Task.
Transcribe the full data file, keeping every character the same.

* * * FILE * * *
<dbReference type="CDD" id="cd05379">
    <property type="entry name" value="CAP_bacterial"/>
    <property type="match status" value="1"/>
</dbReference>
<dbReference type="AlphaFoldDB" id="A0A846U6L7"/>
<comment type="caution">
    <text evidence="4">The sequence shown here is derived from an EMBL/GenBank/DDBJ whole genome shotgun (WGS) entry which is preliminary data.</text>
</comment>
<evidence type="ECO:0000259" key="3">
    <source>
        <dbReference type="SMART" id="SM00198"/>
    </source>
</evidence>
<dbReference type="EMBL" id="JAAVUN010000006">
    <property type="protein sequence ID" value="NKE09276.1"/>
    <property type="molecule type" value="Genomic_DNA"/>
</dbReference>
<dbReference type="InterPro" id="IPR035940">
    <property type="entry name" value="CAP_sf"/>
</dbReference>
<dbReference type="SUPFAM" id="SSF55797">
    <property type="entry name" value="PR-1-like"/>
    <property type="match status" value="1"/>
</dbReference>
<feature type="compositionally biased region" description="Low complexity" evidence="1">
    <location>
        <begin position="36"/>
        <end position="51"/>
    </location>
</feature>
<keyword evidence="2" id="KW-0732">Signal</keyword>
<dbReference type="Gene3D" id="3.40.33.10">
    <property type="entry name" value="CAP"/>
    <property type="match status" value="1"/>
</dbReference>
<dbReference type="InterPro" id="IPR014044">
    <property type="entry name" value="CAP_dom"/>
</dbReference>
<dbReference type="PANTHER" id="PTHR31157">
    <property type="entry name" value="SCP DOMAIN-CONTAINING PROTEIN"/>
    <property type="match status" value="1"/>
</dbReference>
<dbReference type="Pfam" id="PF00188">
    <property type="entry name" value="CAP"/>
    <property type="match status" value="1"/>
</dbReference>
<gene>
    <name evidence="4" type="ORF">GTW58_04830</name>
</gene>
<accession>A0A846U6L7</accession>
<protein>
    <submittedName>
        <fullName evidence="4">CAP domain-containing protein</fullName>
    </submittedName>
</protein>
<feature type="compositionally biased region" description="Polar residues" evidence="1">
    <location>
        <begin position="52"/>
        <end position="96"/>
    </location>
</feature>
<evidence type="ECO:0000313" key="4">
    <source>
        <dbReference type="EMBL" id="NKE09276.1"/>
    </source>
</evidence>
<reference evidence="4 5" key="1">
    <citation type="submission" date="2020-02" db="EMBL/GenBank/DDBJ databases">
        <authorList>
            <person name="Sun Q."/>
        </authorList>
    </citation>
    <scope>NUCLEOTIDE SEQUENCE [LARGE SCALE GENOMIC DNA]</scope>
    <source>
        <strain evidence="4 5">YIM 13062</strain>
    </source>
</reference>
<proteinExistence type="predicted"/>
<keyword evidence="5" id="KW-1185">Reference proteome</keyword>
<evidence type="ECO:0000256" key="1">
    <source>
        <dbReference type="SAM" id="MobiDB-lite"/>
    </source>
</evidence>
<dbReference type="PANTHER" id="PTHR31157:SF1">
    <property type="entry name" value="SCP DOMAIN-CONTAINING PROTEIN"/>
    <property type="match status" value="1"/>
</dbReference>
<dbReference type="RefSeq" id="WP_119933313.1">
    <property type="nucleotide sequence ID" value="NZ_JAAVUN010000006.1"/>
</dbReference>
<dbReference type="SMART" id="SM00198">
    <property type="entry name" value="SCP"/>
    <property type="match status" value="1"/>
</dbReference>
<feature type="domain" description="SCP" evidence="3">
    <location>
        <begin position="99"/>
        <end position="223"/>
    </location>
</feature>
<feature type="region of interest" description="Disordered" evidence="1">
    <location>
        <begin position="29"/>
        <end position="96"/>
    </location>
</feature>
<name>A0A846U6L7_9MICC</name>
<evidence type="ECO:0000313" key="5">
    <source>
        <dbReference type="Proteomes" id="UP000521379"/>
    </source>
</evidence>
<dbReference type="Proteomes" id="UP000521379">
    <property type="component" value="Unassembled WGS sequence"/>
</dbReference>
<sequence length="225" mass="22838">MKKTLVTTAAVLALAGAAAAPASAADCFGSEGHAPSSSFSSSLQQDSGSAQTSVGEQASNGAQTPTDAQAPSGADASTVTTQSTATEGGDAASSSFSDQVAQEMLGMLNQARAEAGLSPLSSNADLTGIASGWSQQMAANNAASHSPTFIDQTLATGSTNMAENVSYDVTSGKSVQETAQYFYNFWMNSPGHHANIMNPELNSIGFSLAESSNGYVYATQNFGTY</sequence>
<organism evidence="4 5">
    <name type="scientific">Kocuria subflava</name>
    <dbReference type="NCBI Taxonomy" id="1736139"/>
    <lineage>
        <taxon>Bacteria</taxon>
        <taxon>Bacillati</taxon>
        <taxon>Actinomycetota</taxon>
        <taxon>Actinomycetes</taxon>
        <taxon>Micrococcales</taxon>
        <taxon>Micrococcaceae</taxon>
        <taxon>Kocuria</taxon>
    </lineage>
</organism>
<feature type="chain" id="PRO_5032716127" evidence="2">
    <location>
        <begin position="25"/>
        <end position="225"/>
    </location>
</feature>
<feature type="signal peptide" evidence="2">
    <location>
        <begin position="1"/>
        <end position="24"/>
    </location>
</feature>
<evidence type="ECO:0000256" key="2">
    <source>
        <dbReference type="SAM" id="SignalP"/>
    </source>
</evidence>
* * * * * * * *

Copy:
<dbReference type="CDD" id="cd05379">
    <property type="entry name" value="CAP_bacterial"/>
    <property type="match status" value="1"/>
</dbReference>
<dbReference type="AlphaFoldDB" id="A0A846U6L7"/>
<comment type="caution">
    <text evidence="4">The sequence shown here is derived from an EMBL/GenBank/DDBJ whole genome shotgun (WGS) entry which is preliminary data.</text>
</comment>
<evidence type="ECO:0000259" key="3">
    <source>
        <dbReference type="SMART" id="SM00198"/>
    </source>
</evidence>
<dbReference type="EMBL" id="JAAVUN010000006">
    <property type="protein sequence ID" value="NKE09276.1"/>
    <property type="molecule type" value="Genomic_DNA"/>
</dbReference>
<dbReference type="InterPro" id="IPR035940">
    <property type="entry name" value="CAP_sf"/>
</dbReference>
<dbReference type="SUPFAM" id="SSF55797">
    <property type="entry name" value="PR-1-like"/>
    <property type="match status" value="1"/>
</dbReference>
<feature type="compositionally biased region" description="Low complexity" evidence="1">
    <location>
        <begin position="36"/>
        <end position="51"/>
    </location>
</feature>
<keyword evidence="2" id="KW-0732">Signal</keyword>
<dbReference type="Gene3D" id="3.40.33.10">
    <property type="entry name" value="CAP"/>
    <property type="match status" value="1"/>
</dbReference>
<dbReference type="InterPro" id="IPR014044">
    <property type="entry name" value="CAP_dom"/>
</dbReference>
<dbReference type="PANTHER" id="PTHR31157">
    <property type="entry name" value="SCP DOMAIN-CONTAINING PROTEIN"/>
    <property type="match status" value="1"/>
</dbReference>
<dbReference type="Pfam" id="PF00188">
    <property type="entry name" value="CAP"/>
    <property type="match status" value="1"/>
</dbReference>
<gene>
    <name evidence="4" type="ORF">GTW58_04830</name>
</gene>
<accession>A0A846U6L7</accession>
<protein>
    <submittedName>
        <fullName evidence="4">CAP domain-containing protein</fullName>
    </submittedName>
</protein>
<feature type="compositionally biased region" description="Polar residues" evidence="1">
    <location>
        <begin position="52"/>
        <end position="96"/>
    </location>
</feature>
<evidence type="ECO:0000313" key="4">
    <source>
        <dbReference type="EMBL" id="NKE09276.1"/>
    </source>
</evidence>
<reference evidence="4 5" key="1">
    <citation type="submission" date="2020-02" db="EMBL/GenBank/DDBJ databases">
        <authorList>
            <person name="Sun Q."/>
        </authorList>
    </citation>
    <scope>NUCLEOTIDE SEQUENCE [LARGE SCALE GENOMIC DNA]</scope>
    <source>
        <strain evidence="4 5">YIM 13062</strain>
    </source>
</reference>
<proteinExistence type="predicted"/>
<keyword evidence="5" id="KW-1185">Reference proteome</keyword>
<evidence type="ECO:0000256" key="1">
    <source>
        <dbReference type="SAM" id="MobiDB-lite"/>
    </source>
</evidence>
<dbReference type="PANTHER" id="PTHR31157:SF1">
    <property type="entry name" value="SCP DOMAIN-CONTAINING PROTEIN"/>
    <property type="match status" value="1"/>
</dbReference>
<dbReference type="RefSeq" id="WP_119933313.1">
    <property type="nucleotide sequence ID" value="NZ_JAAVUN010000006.1"/>
</dbReference>
<dbReference type="SMART" id="SM00198">
    <property type="entry name" value="SCP"/>
    <property type="match status" value="1"/>
</dbReference>
<feature type="domain" description="SCP" evidence="3">
    <location>
        <begin position="99"/>
        <end position="223"/>
    </location>
</feature>
<feature type="region of interest" description="Disordered" evidence="1">
    <location>
        <begin position="29"/>
        <end position="96"/>
    </location>
</feature>
<name>A0A846U6L7_9MICC</name>
<evidence type="ECO:0000313" key="5">
    <source>
        <dbReference type="Proteomes" id="UP000521379"/>
    </source>
</evidence>
<dbReference type="Proteomes" id="UP000521379">
    <property type="component" value="Unassembled WGS sequence"/>
</dbReference>
<sequence length="225" mass="22838">MKKTLVTTAAVLALAGAAAAPASAADCFGSEGHAPSSSFSSSLQQDSGSAQTSVGEQASNGAQTPTDAQAPSGADASTVTTQSTATEGGDAASSSFSDQVAQEMLGMLNQARAEAGLSPLSSNADLTGIASGWSQQMAANNAASHSPTFIDQTLATGSTNMAENVSYDVTSGKSVQETAQYFYNFWMNSPGHHANIMNPELNSIGFSLAESSNGYVYATQNFGTY</sequence>
<organism evidence="4 5">
    <name type="scientific">Kocuria subflava</name>
    <dbReference type="NCBI Taxonomy" id="1736139"/>
    <lineage>
        <taxon>Bacteria</taxon>
        <taxon>Bacillati</taxon>
        <taxon>Actinomycetota</taxon>
        <taxon>Actinomycetes</taxon>
        <taxon>Micrococcales</taxon>
        <taxon>Micrococcaceae</taxon>
        <taxon>Kocuria</taxon>
    </lineage>
</organism>
<feature type="chain" id="PRO_5032716127" evidence="2">
    <location>
        <begin position="25"/>
        <end position="225"/>
    </location>
</feature>
<feature type="signal peptide" evidence="2">
    <location>
        <begin position="1"/>
        <end position="24"/>
    </location>
</feature>
<evidence type="ECO:0000256" key="2">
    <source>
        <dbReference type="SAM" id="SignalP"/>
    </source>
</evidence>